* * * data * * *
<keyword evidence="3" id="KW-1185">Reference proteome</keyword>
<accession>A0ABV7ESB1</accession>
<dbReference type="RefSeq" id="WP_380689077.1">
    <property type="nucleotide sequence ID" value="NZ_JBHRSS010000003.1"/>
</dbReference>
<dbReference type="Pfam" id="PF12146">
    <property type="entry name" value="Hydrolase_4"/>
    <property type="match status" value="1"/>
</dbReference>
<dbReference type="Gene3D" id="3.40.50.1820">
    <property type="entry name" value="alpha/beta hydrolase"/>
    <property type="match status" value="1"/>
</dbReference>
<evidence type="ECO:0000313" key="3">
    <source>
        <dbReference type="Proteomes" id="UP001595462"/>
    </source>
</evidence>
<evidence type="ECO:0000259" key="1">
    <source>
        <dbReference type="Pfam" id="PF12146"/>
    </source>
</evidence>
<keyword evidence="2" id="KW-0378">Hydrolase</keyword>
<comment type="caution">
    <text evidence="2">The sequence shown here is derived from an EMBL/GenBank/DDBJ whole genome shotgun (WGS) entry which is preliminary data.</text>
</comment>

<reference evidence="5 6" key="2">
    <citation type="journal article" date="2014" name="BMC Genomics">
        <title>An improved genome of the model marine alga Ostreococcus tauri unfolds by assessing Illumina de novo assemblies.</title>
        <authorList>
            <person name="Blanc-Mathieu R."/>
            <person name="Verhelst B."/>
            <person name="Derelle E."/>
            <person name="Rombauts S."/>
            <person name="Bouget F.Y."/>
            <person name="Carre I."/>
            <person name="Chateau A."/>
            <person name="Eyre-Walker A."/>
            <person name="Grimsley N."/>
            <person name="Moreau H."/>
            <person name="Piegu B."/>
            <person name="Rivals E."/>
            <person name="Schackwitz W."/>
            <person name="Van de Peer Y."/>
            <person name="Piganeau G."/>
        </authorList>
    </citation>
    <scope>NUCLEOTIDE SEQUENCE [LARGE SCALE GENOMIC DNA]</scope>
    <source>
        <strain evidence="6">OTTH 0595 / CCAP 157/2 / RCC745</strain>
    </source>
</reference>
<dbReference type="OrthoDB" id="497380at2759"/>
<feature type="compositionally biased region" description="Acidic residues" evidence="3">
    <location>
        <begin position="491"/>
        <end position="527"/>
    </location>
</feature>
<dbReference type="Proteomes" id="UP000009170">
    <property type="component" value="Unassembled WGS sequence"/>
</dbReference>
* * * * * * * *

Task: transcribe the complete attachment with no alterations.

<keyword evidence="3" id="KW-1185">Reference proteome</keyword>
<accession>A0ABV7ESB1</accession>
<dbReference type="RefSeq" id="WP_380689077.1">
    <property type="nucleotide sequence ID" value="NZ_JBHRSS010000003.1"/>
</dbReference>
<dbReference type="Pfam" id="PF12146">
    <property type="entry name" value="Hydrolase_4"/>
    <property type="match status" value="1"/>
</dbReference>
<dbReference type="Gene3D" id="3.40.50.1820">
    <property type="entry name" value="alpha/beta hydrolase"/>
    <property type="match status" value="1"/>
</dbReference>
<evidence type="ECO:0000313" key="3">
    <source>
        <dbReference type="Proteomes" id="UP001595462"/>
    </source>
</evidence>
<evidence type="ECO:0000259" key="1">
    <source>
        <dbReference type="Pfam" id="PF12146"/>
    </source>
</evidence>
<keyword evidence="2" id="KW-0378">Hydrolase</keyword>
<comment type="caution">
    <text evidence="2">The sequence shown here is derived from an EMBL/GenBank/DDBJ whole genome shotgun (WGS) entry which is preliminary data.</text>
</comment>

<reference evidence="5 6" key="2">
    <citation type="journal article" date="2014" name="BMC Genomics">
        <title>An improved genome of the model marine alga Ostreococcus tauri unfolds by assessing Illumina de novo assemblies.</title>
        <authorList>
            <person name="Blanc-Mathieu R."/>
            <person name="Verhelst B."/>
            <person name="Derelle E."/>
            <person name="Rombauts S."/>
            <person name="Bouget F.Y."/>
            <person name="Carre I."/>
            <person name="Chateau A."/>
            <person name="Eyre-Walker A."/>
            <person name="Grimsley N."/>
            <person name="Moreau H."/>
            <person name="Piegu B."/>
            <person name="Rivals E."/>
            <person name="Schackwitz W."/>
            <person name="Van de Peer Y."/>
            <person name="Piganeau G."/>
        </authorList>
    </citation>
    <scope>NUCLEOTIDE SEQUENCE [LARGE SCALE GENOMIC DNA]</scope>
    <source>
        <strain evidence="6">OTTH 0595 / CCAP 157/2 / RCC745</strain>
    </source>
</reference>
<dbReference type="OrthoDB" id="497380at2759"/>
<feature type="compositionally biased region" description="Acidic residues" evidence="3">
    <location>
        <begin position="491"/>
        <end position="527"/>
    </location>
</feature>
<dbReference type="Proteomes" id="UP000009170">
    <property type="component" value="Unassembled WGS sequence"/>
</dbReference>